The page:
We don’t tell enough of these stories, and they are so powerful in talking about who we are and the public education system we value.

Look, we have a great Governmental Relations department that advocates for us and leads campaign efforts. We have a Communications Department that works with the media to get our message out. We have a Community Outreach Department to make connections with families and community organizations. We have a field department that works with us in our local chapters.

But the best advocates for our profession are you! You are the voice and the face of CTA. You are CTA. You are the local teachers union.

And your story tells how we are the real leaders of education reform. You have been living it and doing it for years.

Look, here’s what you can do:

--Write a letter to your local newspaper or a column about some of those students.

--Send a note to a reporter about a student success story.

--Use social media.

--Let your Facebook friends know.

--Talk to parishioners in your churches, or to members of your book clubs.

We all belong to organizations outside of CTA. Ask to be on that agenda to talk about what’s happening in your classroom.

I say this because the public deserves to know about what is going on in our schools from the people who are doing the work in our schools. They need to know the big stuff – about the $20 billion in budget cuts over the past four years, and the lay-offs that are occurring, and class size increases, and how music and art and P.E. have been eliminated. The list goes on and on.

They need to know because, let's face it, it's ugly out there. There are critics who are out to blame CTA and unions for everything they don't like about public schools.  When pressed, they say, “We love teachers. We just don’t like their unions.”

That’s their talking point, and it’s straight out of Michelle Rhee’s playbook. Well … let’s show them there is no difference between teachers and their unions. 

We teach because we care about kids.  We joined the union because we care about kids and our families. We care about the future of this country and the role public education plays in giving every child the opportunity to be the next president or the next teacher of the year.

And let’s show them there is no difference between teachers and their unions when they try to silence our voice, when they challenge our collective bargaining rights or want to base teacher evaluations on a single test score.  It is up to us, to reach out to voters and tell the truth.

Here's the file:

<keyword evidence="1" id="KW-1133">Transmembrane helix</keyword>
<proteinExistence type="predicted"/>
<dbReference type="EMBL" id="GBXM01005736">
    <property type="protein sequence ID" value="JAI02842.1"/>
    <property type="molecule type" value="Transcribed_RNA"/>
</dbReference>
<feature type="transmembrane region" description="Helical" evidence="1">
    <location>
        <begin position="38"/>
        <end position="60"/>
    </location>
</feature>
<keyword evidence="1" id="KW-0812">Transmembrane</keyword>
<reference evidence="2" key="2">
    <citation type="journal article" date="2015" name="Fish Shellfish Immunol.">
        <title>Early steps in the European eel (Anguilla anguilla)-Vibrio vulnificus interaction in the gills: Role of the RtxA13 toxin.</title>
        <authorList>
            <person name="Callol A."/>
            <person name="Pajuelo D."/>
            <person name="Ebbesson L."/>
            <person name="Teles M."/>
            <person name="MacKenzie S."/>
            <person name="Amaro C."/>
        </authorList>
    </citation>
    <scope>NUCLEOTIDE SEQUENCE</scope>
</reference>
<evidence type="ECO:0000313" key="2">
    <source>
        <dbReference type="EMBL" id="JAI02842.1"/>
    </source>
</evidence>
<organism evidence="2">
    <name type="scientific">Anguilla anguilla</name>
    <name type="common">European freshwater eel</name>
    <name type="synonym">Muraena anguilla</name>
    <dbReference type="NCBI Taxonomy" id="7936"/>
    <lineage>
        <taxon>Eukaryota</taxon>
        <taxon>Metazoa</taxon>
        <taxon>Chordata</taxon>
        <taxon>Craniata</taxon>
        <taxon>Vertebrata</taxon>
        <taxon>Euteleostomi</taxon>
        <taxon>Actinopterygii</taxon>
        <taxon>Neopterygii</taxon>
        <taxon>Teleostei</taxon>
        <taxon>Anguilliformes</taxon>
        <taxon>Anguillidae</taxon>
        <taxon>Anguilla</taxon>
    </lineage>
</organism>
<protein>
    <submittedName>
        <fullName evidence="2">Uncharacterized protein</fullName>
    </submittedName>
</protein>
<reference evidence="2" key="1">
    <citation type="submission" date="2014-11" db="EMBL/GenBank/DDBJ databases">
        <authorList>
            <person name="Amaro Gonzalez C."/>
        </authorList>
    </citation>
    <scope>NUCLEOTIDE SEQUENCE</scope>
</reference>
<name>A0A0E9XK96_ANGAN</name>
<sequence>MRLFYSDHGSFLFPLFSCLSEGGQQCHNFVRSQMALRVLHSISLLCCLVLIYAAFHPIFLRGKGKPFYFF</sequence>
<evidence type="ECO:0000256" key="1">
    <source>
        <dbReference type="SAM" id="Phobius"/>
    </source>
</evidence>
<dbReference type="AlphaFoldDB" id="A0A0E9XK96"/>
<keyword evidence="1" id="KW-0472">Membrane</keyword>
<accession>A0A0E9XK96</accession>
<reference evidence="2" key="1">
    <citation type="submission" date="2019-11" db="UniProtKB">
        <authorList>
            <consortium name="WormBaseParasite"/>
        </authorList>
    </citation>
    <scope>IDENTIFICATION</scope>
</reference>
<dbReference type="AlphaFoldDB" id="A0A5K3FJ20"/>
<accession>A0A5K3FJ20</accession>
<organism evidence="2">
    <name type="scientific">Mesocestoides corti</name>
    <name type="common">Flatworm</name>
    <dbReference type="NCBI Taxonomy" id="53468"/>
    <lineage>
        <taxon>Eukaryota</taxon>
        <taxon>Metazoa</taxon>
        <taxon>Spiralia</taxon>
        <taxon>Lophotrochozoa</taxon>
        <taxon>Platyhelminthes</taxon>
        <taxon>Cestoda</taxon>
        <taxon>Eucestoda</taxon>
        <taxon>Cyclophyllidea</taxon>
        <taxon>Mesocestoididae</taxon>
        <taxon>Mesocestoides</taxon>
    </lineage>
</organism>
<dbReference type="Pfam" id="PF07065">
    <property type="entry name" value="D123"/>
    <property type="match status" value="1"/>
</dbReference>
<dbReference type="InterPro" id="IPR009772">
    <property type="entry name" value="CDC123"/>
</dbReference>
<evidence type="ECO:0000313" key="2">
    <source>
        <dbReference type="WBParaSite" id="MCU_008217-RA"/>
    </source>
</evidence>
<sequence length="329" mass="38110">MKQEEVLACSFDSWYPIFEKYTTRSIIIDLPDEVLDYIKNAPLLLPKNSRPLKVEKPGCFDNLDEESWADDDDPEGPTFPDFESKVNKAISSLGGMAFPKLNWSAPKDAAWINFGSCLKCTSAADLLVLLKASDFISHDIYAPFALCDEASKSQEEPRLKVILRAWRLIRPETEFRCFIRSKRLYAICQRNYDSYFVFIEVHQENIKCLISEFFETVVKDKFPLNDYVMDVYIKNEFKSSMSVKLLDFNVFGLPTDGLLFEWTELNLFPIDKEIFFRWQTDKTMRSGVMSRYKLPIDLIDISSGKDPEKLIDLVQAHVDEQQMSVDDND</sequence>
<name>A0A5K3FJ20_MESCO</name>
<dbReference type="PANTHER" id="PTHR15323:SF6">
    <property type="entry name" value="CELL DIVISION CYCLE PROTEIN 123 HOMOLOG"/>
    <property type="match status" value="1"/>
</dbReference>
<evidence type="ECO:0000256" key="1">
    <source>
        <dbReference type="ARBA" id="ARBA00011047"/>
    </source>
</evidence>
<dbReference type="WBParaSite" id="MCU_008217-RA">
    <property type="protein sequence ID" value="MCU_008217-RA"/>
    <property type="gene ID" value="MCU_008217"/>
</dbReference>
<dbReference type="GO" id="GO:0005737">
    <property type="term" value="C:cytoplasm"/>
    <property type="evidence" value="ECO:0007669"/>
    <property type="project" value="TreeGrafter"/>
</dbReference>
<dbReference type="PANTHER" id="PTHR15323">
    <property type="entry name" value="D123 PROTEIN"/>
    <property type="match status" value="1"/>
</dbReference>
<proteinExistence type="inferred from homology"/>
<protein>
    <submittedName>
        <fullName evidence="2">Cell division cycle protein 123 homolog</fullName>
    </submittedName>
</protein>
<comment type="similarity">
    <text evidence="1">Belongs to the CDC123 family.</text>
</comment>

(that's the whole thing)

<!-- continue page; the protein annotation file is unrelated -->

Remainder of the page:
Campaign

I know the summer is around the corner, but we can’t stop.  There is an election in November that could alter our profession like you’ve never seen. You know what I’m talking about.

Whether it’s the Special Exemptions Act, our new name for the Corporate Power Grab Initiative, or the Schools and Public Safety Protection Act, it’s up to us to reach out to our friends, our family, our neighbors and to voters to tell them the truth.

Our main focus is to defeat the Special Exemptions Act.

This initiative would allow Super PACs and billionaire businessmen to write their own rules to have an even greater influence in politics, at the same time we would be silenced.

You may already know this, but let me refresh your memories: Corporations already outspend any effort by unions by a ratio of 15:1.  We saw this play out in Wisconsin just this week.  Union members and the middle class put up a good fight, but’s let me be clear … Scott Walker bought that election.

Thanks to the Citizens United ruling declaring corporations are individuals, the Koch brothers and other deep-pocketed Wall Street barons poured millions of dollars into his race. They made a mockery of democracy and nearly drowned out the voices of working families.

We must stand up and speak louder here in California! We won’t have a government by and for the people as long as politicians are paid for by big corporations and the one percent. So, we must take every opportunity to talk about this attack on our rights and the attempt to silence the voice of the middle class.

Let parents, friends and neighbors know that if they take away our ability to advocate for their students, they are taking away the chance at a better tomorrow for all of us.

Funding Initiative

The other initiative, Governor Brown’s Schools and Local Public Safety Protection Act, should be a no brainer, but it is facing a tough challenge as well. When State Council voted in March to support this tax measure, you helped labor and community groups collect and turn in more than 300,000 signatures through volunteer efforts. Incredible! Unprecedented efforts in a short amount of time! Thank you for getting this on the ballot. That was you.

Now we must move on to the campaign to get this passed and put our schools … our colleges … and California back on the road to recovery. This initiative is a temporary tax that asks the richest Californians to pay their fair share to help fund public education and other essential services.